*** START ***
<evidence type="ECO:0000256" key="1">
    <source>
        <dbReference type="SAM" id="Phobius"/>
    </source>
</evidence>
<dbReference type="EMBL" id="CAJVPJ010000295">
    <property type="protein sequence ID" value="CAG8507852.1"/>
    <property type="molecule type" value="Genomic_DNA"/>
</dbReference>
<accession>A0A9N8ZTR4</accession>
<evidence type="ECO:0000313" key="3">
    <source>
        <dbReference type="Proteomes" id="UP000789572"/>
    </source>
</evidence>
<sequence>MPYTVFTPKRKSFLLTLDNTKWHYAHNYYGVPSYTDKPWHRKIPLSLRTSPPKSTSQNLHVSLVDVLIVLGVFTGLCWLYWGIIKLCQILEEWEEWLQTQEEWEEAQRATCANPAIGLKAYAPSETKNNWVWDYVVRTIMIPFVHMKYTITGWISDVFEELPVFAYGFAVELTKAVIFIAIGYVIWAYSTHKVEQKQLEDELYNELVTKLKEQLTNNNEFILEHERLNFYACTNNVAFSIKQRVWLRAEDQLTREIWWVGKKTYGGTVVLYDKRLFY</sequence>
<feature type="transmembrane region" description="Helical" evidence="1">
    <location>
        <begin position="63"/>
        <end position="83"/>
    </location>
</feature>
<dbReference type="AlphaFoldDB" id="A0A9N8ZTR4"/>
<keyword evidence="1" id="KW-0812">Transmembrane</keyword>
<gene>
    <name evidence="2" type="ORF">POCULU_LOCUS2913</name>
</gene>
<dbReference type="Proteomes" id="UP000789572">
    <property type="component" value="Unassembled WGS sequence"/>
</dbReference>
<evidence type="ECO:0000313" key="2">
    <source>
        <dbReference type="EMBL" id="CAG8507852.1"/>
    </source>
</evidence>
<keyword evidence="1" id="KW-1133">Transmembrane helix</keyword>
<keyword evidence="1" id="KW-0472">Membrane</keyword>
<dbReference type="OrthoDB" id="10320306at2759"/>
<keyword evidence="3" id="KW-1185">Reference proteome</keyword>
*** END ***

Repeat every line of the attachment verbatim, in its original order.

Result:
<evidence type="ECO:0000256" key="1">
    <source>
        <dbReference type="SAM" id="Phobius"/>
    </source>
</evidence>
<dbReference type="EMBL" id="CAJVPJ010000295">
    <property type="protein sequence ID" value="CAG8507852.1"/>
    <property type="molecule type" value="Genomic_DNA"/>
</dbReference>
<accession>A0A9N8ZTR4</accession>
<evidence type="ECO:0000313" key="3">
    <source>
        <dbReference type="Proteomes" id="UP000789572"/>
    </source>
</evidence>
<sequence>MPYTVFTPKRKSFLLTLDNTKWHYAHNYYGVPSYTDKPWHRKIPLSLRTSPPKSTSQNLHVSLVDVLIVLGVFTGLCWLYWGIIKLCQILEEWEEWLQTQEEWEEAQRATCANPAIGLKAYAPSETKNNWVWDYVVRTIMIPFVHMKYTITGWISDVFEELPVFAYGFAVELTKAVIFIAIGYVIWAYSTHKVEQKQLEDELYNELVTKLKEQLTNNNEFILEHERLNFYACTNNVAFSIKQRVWLRAEDQLTREIWWVGKKTYGGTVVLYDKRLFY</sequence>
<feature type="transmembrane region" description="Helical" evidence="1">
    <location>
        <begin position="63"/>
        <end position="83"/>
    </location>
</feature>
<dbReference type="AlphaFoldDB" id="A0A9N8ZTR4"/>
<keyword evidence="1" id="KW-0812">Transmembrane</keyword>
<gene>
    <name evidence="2" type="ORF">POCULU_LOCUS2913</name>
</gene>
<dbReference type="Proteomes" id="UP000789572">
    <property type="component" value="Unassembled WGS sequence"/>
</dbReference>
<evidence type="ECO:0000313" key="2">
    <source>
        <dbReference type="EMBL" id="CAG8507852.1"/>
    </source>
</evidence>
<keyword evidence="1" id="KW-1133">Transmembrane helix</keyword>
<keyword evidence="1" id="KW-0472">Membrane</keyword>
<dbReference type="OrthoDB" id="10320306at2759"/>
<keyword evidence="3" id="KW-1185">Reference proteome</keyword>